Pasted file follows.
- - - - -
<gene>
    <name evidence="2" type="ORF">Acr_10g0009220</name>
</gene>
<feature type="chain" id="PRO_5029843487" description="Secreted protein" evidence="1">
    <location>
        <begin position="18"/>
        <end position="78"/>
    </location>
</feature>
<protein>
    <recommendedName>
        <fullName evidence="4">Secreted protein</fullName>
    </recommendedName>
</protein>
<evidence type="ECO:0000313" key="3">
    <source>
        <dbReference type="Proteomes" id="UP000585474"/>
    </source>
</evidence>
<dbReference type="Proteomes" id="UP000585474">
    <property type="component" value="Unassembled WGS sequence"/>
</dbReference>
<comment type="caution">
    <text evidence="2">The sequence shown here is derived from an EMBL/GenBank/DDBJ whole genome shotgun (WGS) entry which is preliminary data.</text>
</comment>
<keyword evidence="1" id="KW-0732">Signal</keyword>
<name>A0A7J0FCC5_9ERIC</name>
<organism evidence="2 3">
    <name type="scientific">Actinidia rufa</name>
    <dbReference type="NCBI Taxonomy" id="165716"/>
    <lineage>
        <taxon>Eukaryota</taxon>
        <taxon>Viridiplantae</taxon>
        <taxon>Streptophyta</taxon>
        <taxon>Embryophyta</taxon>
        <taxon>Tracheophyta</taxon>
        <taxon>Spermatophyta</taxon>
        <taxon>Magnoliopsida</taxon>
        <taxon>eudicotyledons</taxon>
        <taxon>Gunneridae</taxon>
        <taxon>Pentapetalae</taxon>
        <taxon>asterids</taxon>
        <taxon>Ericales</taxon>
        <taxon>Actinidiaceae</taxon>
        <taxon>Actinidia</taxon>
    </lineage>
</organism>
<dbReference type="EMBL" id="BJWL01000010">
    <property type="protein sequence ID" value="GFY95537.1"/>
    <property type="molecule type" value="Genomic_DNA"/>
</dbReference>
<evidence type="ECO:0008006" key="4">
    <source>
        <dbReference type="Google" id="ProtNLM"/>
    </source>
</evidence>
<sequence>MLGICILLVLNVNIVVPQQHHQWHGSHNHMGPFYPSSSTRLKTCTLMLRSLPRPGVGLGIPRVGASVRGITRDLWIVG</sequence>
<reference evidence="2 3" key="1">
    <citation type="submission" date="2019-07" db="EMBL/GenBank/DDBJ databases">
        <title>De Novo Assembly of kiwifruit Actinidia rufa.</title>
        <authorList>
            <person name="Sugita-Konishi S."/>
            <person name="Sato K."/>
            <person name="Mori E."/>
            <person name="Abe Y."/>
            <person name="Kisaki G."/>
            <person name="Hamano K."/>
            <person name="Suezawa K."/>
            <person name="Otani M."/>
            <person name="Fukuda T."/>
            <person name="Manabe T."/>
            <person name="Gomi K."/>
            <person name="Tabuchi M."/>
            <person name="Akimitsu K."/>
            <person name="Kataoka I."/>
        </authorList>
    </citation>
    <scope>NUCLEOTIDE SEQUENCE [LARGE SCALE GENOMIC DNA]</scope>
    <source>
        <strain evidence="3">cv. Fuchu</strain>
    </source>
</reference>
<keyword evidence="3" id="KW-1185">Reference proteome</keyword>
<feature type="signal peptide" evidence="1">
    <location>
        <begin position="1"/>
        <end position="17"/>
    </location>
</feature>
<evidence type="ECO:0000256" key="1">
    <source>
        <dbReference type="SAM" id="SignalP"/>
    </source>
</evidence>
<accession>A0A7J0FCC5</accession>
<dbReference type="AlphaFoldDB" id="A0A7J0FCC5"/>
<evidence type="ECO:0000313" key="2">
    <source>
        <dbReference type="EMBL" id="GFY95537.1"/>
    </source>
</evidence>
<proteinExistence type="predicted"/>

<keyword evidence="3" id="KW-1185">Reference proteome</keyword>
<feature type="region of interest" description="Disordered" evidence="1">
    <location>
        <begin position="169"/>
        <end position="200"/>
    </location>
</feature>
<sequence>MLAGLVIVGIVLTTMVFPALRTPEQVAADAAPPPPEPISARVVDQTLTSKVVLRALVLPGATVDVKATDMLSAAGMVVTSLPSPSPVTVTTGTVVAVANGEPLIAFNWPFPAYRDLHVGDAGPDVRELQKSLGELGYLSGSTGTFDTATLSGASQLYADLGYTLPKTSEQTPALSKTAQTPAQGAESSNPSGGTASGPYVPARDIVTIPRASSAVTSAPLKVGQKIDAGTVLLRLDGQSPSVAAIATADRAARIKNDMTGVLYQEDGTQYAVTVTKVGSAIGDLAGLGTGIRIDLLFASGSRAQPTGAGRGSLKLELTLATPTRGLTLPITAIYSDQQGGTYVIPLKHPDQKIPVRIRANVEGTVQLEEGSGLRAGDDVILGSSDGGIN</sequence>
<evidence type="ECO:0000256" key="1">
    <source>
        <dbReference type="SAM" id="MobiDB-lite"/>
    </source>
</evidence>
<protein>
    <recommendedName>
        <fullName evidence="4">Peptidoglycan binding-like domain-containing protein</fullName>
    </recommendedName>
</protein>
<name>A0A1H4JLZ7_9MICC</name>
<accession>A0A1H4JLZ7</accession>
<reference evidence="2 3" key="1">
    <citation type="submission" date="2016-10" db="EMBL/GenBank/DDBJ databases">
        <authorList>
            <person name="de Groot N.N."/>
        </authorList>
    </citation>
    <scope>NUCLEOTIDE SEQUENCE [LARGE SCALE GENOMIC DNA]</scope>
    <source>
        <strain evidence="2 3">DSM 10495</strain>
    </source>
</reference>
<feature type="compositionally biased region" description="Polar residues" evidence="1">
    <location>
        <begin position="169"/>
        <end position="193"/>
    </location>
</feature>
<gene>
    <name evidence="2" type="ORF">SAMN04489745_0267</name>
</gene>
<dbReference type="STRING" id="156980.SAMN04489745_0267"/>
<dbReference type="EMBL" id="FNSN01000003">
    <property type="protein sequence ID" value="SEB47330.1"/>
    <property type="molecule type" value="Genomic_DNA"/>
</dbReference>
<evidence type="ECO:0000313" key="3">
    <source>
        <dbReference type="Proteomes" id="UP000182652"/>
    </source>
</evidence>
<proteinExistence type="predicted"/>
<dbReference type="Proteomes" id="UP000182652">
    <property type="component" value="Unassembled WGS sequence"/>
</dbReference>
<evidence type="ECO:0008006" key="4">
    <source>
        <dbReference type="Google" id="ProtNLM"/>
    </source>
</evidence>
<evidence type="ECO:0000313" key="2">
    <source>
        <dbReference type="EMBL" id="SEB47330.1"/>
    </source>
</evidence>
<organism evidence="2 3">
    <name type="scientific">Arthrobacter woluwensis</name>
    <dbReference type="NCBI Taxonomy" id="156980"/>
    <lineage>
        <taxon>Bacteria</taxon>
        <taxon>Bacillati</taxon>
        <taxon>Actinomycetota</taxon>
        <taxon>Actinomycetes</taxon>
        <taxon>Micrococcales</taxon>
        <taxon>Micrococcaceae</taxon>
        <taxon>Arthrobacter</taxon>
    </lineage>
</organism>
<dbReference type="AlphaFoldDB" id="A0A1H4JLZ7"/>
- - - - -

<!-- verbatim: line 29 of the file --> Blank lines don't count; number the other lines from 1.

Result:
    <name type="scientific">Actinidia rufa</name>